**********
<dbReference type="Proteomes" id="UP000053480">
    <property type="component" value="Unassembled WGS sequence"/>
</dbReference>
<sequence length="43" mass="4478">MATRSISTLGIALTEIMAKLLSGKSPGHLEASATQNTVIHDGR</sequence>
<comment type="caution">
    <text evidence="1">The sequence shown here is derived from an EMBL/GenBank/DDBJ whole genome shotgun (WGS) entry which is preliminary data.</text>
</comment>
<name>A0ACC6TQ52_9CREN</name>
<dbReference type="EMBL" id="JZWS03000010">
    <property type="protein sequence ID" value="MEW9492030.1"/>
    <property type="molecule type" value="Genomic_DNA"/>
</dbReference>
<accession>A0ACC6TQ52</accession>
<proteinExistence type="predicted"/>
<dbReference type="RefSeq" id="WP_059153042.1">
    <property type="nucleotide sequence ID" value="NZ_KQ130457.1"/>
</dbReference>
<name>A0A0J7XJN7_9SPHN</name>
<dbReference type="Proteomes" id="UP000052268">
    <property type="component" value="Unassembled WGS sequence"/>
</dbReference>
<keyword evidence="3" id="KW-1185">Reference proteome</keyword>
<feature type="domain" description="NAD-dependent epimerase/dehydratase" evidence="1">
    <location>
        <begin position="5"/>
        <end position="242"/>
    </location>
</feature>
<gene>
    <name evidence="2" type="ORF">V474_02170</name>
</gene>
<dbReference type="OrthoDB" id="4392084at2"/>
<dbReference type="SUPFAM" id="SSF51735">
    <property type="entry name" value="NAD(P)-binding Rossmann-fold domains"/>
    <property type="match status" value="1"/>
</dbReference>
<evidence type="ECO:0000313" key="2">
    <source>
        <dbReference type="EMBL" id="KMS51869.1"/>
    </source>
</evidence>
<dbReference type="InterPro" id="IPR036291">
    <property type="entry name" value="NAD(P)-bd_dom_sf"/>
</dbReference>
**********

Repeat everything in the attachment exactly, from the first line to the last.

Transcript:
<dbReference type="Proteomes" id="UP000053480">
    <property type="component" value="Unassembled WGS sequence"/>
</dbReference>
<sequence length="43" mass="4478">MATRSISTLGIALTEIMAKLLSGKSPGHLEASATQNTVIHDGR</sequence>
<comment type="caution">
    <text evidence="1">The sequence shown here is derived from an EMBL/GenBank/DDBJ whole genome shotgun (WGS) entry which is preliminary data.</text>
</comment>
<name>A0ACC6TQ52_9CREN</name>
<dbReference type="EMBL" id="JZWS03000010">
    <property type="protein sequence ID" value="MEW9492030.1"/>
    <property type="molecule type" value="Genomic_DNA"/>
</dbReference>
<accession>A0ACC6TQ52</accession>
<proteinExistence type="predicted"/>
<dbReference type="RefSeq" id="WP_059153042.1">
    <property type="nucleotide sequence ID" value="NZ_KQ130457.1"/>
</dbReference>
<name>A0A0J7XJN7_9SPHN</name>
<dbReference type="Proteomes" id="UP000052268">
    <property type="component" value="Unassembled WGS sequence"/>
</dbReference>
<keyword evidence="3" id="KW-1185">Reference proteome</keyword>
<feature type="domain" description="NAD-dependent epimerase/dehydratase" evidence="1">
    <location>
        <begin position="5"/>
        <end position="242"/>
    </location>
</feature>
<gene>
    <name evidence="2" type="ORF">V474_02170</name>
</gene>
<dbReference type="OrthoDB" id="4392084at2"/>
<dbReference type="SUPFAM" id="SSF51735">
    <property type="entry name" value="NAD(P)-binding Rossmann-fold domains"/>
    <property type="match status" value="1"/>
</dbReference>
<evidence type="ECO:0000313" key="2">
    <source>
        <dbReference type="EMBL" id="KMS51869.1"/>
    </source>
</evidence>
<dbReference type="InterPro" id="IPR036291">
    <property type="entry name" value="NAD(P)-bd_dom_sf"/>
</dbReference>